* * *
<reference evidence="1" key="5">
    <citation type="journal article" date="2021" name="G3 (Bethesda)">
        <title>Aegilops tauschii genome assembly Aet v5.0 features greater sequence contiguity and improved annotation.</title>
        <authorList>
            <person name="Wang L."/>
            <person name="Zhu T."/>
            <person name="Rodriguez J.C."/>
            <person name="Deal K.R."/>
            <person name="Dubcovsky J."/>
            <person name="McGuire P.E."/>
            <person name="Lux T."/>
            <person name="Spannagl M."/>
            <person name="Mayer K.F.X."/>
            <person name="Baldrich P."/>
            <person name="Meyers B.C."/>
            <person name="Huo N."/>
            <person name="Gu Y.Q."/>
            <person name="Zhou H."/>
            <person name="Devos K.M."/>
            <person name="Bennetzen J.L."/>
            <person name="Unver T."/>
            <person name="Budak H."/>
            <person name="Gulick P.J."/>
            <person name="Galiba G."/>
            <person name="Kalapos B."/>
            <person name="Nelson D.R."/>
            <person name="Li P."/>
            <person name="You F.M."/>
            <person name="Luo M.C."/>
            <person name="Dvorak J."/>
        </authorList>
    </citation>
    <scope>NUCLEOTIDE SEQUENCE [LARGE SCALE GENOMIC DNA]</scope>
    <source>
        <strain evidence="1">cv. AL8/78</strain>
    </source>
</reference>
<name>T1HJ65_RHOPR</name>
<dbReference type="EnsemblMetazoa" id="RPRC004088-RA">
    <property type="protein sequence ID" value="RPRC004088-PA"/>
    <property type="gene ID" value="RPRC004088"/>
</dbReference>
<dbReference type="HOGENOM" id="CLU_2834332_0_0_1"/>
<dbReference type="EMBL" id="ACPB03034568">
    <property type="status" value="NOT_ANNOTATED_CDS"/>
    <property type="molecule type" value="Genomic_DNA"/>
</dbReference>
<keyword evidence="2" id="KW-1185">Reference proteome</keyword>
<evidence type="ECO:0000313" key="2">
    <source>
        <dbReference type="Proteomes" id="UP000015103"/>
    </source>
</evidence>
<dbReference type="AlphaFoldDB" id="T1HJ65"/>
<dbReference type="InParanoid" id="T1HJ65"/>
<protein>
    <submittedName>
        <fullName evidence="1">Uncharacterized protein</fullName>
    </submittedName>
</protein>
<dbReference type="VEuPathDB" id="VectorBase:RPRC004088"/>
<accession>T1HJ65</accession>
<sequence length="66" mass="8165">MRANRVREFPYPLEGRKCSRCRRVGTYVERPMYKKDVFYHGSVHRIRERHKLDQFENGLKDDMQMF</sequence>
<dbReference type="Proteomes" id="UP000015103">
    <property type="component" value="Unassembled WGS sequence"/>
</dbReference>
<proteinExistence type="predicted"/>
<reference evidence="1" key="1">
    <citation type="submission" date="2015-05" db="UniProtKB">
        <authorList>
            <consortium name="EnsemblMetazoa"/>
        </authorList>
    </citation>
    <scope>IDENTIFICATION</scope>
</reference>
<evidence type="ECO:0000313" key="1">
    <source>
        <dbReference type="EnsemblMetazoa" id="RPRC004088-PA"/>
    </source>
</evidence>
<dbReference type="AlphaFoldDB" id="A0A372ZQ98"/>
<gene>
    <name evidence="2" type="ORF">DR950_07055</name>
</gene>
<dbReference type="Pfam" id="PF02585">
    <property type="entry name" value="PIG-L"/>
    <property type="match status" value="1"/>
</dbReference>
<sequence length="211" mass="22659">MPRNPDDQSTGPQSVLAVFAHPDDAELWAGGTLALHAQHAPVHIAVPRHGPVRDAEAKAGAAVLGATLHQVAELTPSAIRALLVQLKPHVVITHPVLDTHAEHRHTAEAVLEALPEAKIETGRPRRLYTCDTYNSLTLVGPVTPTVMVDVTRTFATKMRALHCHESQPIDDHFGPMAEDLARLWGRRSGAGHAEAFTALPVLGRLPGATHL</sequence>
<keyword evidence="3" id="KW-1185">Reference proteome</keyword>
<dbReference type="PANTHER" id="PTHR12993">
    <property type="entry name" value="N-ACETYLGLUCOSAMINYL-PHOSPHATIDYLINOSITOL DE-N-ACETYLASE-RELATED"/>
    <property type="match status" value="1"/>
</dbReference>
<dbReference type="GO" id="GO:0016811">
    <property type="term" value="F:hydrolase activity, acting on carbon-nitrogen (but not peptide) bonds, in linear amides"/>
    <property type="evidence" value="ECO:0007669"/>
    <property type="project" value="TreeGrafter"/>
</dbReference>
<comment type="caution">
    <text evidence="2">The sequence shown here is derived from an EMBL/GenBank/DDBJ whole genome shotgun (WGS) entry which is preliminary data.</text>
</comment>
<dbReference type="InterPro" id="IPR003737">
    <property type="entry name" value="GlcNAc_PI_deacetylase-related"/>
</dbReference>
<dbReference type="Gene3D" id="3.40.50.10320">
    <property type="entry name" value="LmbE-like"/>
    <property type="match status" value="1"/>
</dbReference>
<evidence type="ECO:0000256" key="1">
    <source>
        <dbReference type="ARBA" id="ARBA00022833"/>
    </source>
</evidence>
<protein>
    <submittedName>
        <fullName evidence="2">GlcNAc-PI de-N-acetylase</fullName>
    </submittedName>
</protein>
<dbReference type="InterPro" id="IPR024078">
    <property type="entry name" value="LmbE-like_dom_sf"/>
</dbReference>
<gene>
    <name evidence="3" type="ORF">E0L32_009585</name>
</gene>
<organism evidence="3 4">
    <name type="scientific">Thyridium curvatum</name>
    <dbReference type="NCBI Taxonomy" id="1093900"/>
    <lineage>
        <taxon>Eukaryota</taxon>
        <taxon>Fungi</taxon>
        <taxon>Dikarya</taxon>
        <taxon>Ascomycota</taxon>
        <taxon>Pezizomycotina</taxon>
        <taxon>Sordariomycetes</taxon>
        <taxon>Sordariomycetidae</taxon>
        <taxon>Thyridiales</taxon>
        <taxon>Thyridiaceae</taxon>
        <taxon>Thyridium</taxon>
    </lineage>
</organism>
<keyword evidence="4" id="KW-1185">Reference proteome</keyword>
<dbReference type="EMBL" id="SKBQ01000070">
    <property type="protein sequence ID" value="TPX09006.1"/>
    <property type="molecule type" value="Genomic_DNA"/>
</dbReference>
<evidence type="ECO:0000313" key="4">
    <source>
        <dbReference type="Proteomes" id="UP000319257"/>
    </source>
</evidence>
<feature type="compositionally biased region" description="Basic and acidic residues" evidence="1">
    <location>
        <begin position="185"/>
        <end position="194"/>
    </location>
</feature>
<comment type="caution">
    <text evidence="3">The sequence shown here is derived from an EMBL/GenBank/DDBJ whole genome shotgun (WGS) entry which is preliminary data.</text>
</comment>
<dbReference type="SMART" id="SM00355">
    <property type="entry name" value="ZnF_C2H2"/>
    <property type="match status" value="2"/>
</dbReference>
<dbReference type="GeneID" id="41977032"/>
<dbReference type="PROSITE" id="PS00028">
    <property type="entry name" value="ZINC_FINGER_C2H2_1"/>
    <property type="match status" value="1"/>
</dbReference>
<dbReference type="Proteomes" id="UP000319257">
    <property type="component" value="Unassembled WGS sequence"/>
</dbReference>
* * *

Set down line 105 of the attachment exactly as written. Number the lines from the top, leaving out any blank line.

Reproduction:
</dbReference>